7 Common Myths About Divorce Mediation

Couples are increasingly turning to alternatives like divorce mediation and collaborative divorce instead of taking the traditional divorce route.

Understandably so; it’s a sensible solution that doesn’t have to involve courts, judges, litigation, and unnecessary expenses. Rather, divorce mediation can serve as a less expensive, faster, and more amicable option. While divorce mediation is becoming more and more common, there’s still quite a bit of misinformation out there about the process. To clear things up, these are 7 common myths about divorce mediation and the truth behind each one.

1. Mediations have to be amicable.
You might think that a mediation sounds nice – except there’s no way you could do it with your contentious ex. The truth is that not all mediation is amicable. Even if you and your former spouse don’t get along, you can still come to a mutually agreeable solution through mediation.

That’s where the mediator comes in. Their job is to keep conversations productive, maintain focus, and steer both sides towards rational decisions.

2. All mediators are the same.
While it might seem hard to tell a good mediator from a bad one at first, it’s important to recognize that not all mediators will be great ones. In order to find the best one for you, look for a strong understanding of the state’s divorce laws, a relevant degree, law experience, mediation training, reviews from past clients, and certifications. Natalie Baird holds a Supreme Court Certification for Family Law Mediation and is Board Certified in Marital and Family Law, for example.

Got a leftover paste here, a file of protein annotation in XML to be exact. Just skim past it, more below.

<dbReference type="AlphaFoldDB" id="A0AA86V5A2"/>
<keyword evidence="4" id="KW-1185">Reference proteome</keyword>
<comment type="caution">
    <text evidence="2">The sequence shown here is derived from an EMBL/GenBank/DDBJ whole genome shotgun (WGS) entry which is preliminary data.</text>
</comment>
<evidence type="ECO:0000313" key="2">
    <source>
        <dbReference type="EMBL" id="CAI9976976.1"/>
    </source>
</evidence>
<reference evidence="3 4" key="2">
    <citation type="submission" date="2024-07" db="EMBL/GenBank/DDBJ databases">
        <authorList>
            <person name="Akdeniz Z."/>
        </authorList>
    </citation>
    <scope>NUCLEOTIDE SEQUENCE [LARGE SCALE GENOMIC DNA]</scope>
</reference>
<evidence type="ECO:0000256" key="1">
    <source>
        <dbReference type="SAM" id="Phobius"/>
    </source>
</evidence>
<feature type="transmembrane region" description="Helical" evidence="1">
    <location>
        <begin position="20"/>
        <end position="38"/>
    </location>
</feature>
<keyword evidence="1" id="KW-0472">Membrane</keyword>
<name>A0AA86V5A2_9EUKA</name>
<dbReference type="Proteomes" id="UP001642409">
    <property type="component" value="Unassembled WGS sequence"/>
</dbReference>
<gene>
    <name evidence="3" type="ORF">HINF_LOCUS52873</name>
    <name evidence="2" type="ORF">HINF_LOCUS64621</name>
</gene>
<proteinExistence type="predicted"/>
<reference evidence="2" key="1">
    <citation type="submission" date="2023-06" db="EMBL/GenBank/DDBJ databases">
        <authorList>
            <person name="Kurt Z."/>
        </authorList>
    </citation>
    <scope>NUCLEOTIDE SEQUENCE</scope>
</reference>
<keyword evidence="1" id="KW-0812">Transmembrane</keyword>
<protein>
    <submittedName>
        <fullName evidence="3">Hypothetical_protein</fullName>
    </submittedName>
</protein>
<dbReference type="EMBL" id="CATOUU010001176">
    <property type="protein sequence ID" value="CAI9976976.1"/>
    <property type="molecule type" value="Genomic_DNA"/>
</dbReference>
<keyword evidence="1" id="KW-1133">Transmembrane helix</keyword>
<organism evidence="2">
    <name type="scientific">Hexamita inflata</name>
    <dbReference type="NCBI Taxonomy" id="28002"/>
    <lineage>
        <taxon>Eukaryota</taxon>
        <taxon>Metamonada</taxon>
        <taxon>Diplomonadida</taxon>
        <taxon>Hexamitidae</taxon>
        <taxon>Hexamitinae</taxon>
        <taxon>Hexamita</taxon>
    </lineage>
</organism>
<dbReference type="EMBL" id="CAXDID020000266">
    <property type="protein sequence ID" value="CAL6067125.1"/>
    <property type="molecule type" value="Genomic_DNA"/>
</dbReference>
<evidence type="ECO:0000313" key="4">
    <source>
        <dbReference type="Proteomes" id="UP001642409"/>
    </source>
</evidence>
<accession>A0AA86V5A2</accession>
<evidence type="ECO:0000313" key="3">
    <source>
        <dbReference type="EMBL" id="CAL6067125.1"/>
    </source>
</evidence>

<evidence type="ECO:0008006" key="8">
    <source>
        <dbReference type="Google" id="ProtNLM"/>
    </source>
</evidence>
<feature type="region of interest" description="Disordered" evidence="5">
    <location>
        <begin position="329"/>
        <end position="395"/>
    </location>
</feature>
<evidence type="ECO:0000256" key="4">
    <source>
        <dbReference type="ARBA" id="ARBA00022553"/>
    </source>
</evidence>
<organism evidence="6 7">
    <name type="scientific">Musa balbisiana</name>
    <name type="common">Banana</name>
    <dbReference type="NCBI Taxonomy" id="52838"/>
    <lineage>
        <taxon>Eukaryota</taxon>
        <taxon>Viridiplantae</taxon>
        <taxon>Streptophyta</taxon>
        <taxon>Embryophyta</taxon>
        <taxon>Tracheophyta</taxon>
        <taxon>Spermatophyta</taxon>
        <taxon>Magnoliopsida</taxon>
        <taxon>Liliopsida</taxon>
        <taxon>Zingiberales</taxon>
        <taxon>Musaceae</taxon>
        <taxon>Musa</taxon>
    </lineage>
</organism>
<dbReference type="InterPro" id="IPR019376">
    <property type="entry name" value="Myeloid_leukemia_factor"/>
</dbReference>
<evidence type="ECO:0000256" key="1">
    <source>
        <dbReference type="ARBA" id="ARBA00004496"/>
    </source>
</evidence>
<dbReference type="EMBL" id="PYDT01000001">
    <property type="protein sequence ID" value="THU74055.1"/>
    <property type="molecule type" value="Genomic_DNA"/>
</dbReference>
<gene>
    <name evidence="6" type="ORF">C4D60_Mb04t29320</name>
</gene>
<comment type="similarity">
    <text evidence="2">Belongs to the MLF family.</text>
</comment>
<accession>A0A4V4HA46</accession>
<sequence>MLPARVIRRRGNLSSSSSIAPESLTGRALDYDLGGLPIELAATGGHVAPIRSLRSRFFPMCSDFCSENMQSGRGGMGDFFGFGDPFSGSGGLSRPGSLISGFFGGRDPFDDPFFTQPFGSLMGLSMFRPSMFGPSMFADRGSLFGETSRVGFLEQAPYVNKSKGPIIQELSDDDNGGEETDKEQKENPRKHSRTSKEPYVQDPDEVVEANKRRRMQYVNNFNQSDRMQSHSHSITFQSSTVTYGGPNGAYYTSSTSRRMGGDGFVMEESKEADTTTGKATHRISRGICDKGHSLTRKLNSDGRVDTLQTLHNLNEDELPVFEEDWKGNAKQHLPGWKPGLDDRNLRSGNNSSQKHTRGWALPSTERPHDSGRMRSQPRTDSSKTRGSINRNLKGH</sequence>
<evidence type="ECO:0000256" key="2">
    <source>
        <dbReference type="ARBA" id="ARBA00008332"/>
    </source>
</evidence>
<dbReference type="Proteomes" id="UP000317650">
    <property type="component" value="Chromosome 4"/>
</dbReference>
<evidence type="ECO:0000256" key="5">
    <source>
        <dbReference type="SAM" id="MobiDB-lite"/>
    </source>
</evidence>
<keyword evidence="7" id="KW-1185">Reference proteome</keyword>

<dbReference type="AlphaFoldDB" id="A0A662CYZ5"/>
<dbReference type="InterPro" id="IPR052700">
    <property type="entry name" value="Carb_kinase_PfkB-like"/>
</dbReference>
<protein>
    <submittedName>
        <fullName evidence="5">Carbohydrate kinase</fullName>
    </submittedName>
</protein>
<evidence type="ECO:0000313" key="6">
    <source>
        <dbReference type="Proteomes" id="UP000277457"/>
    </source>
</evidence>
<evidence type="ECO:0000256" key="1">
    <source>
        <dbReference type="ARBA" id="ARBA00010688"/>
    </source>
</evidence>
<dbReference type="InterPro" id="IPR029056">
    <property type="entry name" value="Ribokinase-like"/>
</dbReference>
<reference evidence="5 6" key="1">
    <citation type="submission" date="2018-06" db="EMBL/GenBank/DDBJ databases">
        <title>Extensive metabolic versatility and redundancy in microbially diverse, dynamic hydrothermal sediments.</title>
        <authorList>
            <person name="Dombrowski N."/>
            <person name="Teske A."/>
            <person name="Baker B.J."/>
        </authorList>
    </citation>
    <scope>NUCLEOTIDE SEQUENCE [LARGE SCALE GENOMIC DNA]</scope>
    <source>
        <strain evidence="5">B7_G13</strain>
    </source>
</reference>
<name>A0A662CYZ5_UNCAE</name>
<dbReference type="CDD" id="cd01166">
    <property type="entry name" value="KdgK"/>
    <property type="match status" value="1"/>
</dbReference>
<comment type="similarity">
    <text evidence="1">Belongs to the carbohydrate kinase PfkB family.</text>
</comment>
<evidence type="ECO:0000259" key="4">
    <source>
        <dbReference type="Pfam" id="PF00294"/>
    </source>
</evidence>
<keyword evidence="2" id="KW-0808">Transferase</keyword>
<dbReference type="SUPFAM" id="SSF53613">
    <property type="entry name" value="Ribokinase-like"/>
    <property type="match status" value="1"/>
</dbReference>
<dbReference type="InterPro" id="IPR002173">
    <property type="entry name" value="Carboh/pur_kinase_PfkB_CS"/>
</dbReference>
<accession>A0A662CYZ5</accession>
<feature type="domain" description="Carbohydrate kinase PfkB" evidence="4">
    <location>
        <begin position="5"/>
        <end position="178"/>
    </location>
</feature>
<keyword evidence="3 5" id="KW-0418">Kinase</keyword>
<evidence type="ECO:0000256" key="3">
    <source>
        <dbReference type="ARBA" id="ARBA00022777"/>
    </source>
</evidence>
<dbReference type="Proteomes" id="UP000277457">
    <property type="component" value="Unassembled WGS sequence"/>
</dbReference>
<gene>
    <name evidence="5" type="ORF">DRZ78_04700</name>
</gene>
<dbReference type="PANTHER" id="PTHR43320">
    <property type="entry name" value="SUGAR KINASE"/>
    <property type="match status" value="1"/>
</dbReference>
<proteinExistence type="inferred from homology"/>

3. Mediation is couple’s therapy.
Mediation is not a form of couple’s therapy, nor is it only for couples who are looking to reconcile their differences and get back together. A mediator’s job is not to reunite you. Rather, they’re focused on coming up with a fair and workable way to separate for the both of you.

4. In mediation, I’ll settle for less.
It’s been shown that divorcing parties usually end up diving their financial assets along similar lines whether they’re in court of in mediation. That being said, waging an expensive battle in court has no guarantee of getting you more in the settlement.

5. Mediation is always the best choice.
While mediation can be a great route for many couples, it is certainly not for everyone. It may not be the appropriate choice when there is abuse involved, when rational judgment is impaired, or when a spouse is hiding assets. In these cases, a traditional divorce may fare better. When mediation is a good choice, however, you can improve the ease of the process with this checklist.

6. The mediator decides what’s fair.
While the mediator is there to assist in coming up with a fair settlement, it is not their job to decide what is fair and what is not. Rather, that’s up to the former couple.

7. Mediation means you waive your right to go to court.
In no way do you give up your rights when you choose mediation. If things don’t work out the way you intended, you will always be free to move to a traditional divorce route and go to court.

Mediation: The Truth on this Divorce Alternative

If mediation still seems like a viable option for your divorce after clearing up these misconceptions, give Natalie Baird Mediation & Collaborative Divorce a call at 813.440.9975 or go online to schedule a mediation appointment with one of our team members.